Self-repair in the Workplace: A Qualitative Investigation

Journal of Business Ethics 182 (2):321-340 (2021)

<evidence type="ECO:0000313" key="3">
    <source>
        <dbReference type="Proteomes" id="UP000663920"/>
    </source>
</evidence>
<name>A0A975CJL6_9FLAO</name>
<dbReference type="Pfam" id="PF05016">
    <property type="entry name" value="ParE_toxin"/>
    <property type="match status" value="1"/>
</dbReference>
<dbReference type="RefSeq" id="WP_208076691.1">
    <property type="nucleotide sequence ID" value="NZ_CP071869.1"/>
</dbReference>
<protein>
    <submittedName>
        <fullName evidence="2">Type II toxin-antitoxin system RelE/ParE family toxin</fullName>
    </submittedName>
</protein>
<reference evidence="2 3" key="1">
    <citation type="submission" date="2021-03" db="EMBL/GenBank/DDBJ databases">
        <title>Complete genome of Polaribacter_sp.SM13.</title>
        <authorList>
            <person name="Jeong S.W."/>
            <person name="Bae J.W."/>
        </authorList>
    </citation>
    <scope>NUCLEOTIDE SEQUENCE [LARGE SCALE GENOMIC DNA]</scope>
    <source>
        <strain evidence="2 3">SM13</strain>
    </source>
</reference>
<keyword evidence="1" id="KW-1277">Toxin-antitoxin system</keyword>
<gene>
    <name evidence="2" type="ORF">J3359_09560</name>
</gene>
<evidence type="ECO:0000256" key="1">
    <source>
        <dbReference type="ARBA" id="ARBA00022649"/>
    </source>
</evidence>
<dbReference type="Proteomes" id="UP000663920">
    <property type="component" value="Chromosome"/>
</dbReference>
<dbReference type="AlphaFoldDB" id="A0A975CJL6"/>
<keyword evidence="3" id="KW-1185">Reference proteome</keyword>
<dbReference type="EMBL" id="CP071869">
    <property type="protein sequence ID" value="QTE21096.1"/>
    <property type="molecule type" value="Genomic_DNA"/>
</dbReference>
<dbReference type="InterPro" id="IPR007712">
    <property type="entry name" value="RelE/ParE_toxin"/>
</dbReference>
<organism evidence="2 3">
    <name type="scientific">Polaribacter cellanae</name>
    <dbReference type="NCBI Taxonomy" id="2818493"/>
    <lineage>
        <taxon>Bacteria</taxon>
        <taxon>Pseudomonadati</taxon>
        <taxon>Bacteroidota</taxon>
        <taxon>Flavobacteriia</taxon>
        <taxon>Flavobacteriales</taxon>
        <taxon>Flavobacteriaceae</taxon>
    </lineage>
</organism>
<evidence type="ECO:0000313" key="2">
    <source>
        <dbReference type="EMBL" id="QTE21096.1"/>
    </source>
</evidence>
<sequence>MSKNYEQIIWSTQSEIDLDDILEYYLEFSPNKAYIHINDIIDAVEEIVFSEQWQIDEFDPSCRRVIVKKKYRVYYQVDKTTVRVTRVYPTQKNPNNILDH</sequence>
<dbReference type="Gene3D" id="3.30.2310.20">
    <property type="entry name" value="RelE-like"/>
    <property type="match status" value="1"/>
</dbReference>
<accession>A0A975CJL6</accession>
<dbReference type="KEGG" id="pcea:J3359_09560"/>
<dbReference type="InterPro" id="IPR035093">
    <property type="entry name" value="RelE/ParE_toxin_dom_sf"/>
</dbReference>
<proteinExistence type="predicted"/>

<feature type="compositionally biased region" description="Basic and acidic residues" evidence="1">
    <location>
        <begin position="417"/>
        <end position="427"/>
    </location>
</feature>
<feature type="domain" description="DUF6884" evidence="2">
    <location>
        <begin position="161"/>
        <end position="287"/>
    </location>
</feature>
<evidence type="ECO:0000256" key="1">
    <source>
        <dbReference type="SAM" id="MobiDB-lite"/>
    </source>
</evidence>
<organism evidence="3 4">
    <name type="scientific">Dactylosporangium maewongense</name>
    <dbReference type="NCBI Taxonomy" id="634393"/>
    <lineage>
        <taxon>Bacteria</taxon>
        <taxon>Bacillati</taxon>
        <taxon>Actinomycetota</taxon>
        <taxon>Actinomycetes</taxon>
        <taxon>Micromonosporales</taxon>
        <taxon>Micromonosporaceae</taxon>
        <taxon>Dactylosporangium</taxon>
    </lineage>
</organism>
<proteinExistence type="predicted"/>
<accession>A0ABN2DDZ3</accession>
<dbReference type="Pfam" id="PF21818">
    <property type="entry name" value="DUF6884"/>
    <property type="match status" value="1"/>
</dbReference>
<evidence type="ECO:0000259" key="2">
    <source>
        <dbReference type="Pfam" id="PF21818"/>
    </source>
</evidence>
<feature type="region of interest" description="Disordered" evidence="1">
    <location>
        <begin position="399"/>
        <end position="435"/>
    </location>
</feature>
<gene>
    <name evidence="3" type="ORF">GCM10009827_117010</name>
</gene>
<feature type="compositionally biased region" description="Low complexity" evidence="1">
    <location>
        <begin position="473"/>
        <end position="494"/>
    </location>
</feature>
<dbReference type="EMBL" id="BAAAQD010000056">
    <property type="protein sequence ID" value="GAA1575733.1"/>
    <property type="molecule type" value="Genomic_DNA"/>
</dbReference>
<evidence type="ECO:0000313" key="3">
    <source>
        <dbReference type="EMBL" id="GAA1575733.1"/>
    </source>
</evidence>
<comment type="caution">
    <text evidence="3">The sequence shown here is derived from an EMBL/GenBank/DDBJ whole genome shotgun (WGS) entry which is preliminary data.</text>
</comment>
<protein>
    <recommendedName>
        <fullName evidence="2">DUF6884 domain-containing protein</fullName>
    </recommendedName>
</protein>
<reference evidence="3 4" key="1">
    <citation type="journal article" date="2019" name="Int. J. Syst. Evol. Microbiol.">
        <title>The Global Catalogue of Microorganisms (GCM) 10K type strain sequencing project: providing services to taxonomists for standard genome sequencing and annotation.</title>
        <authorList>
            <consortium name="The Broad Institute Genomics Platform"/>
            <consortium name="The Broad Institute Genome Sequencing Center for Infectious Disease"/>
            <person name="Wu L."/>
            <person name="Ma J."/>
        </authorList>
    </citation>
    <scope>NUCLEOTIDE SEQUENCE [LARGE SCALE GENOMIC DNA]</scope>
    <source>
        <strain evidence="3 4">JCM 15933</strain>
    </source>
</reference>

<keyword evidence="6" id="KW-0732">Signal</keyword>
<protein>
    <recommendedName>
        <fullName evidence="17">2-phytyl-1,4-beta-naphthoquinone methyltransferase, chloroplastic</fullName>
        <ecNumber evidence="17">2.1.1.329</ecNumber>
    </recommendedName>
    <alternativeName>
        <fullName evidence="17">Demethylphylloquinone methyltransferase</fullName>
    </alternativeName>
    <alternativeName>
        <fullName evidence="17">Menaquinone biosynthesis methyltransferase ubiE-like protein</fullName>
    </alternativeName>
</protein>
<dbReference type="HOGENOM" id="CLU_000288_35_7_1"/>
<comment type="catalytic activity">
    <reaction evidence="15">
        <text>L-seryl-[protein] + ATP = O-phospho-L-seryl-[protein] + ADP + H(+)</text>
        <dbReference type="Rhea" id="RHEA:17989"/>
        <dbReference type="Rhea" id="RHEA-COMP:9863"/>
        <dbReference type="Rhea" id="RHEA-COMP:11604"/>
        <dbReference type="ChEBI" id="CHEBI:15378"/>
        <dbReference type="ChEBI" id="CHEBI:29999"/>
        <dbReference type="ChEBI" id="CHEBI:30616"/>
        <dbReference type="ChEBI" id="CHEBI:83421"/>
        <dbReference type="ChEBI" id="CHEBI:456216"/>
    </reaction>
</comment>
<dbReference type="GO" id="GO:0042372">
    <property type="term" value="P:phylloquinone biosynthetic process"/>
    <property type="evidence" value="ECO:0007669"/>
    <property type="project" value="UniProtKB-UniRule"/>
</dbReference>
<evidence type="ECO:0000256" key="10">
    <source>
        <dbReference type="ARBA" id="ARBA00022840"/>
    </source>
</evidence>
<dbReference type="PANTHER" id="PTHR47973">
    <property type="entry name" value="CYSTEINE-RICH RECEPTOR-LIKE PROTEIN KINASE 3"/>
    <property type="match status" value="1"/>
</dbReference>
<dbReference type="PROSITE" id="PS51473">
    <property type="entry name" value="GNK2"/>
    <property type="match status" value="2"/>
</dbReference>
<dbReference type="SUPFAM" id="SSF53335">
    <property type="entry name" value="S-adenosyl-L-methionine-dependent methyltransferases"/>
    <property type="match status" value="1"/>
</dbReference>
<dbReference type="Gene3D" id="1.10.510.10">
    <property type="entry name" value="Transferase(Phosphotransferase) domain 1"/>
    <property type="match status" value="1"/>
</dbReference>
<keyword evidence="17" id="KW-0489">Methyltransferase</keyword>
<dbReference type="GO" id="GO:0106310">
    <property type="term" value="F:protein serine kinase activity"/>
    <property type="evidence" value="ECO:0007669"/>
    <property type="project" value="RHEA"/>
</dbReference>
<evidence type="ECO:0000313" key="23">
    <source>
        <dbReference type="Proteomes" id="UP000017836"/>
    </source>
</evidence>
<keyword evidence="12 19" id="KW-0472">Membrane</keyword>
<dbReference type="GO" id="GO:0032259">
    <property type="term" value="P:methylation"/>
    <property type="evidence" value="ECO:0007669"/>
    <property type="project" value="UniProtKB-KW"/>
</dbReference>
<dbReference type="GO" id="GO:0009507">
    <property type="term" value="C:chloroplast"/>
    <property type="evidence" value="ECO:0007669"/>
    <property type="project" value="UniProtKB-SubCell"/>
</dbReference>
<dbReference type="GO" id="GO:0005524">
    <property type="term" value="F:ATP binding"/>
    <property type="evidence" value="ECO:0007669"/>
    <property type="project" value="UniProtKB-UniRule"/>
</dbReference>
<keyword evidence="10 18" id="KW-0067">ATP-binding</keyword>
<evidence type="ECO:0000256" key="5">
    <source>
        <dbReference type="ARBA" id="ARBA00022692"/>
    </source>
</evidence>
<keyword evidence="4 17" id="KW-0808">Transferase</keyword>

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Despite widespread interest in the topic of moral repair in the business ethics literature and in the workplace, little is currently known about moral repair with regard to the self—i.e., how and why individuals repair themselves in the aftermath of harming others within workplace contexts and what factors may influence the success of self-repair. We conducted a qualitative study in the context of health care organizations to develop an inductive model of self-repair in the workplace. Our findings reveal a set of factors, including reactions to the harm incident, motivating factors, and methods of self-repair that involve intrapersonal (e.g., self-compassion) and interpersonal (e.g., seeking feedback and support from co-workers and managers) actions. We discovered that self-repair, or what we characterize as “moral self-repair” is a complex process characterized by important ethical, emotional, and social dimensions and that the effectiveness of self-repair actions is moderated by the actions of those within the organization (e.g., co-workers, managers) and outside the organization (e.g., families, friends, counselors). These social actors can promote self-repair by offering encouragement and support, or undermine self-repair by communicating a lack of trust and respect that reinforces self-blame. This model of self-repair is intended to guide future ethics research on the topic of moral self-repair and offers insight to practicing managers.



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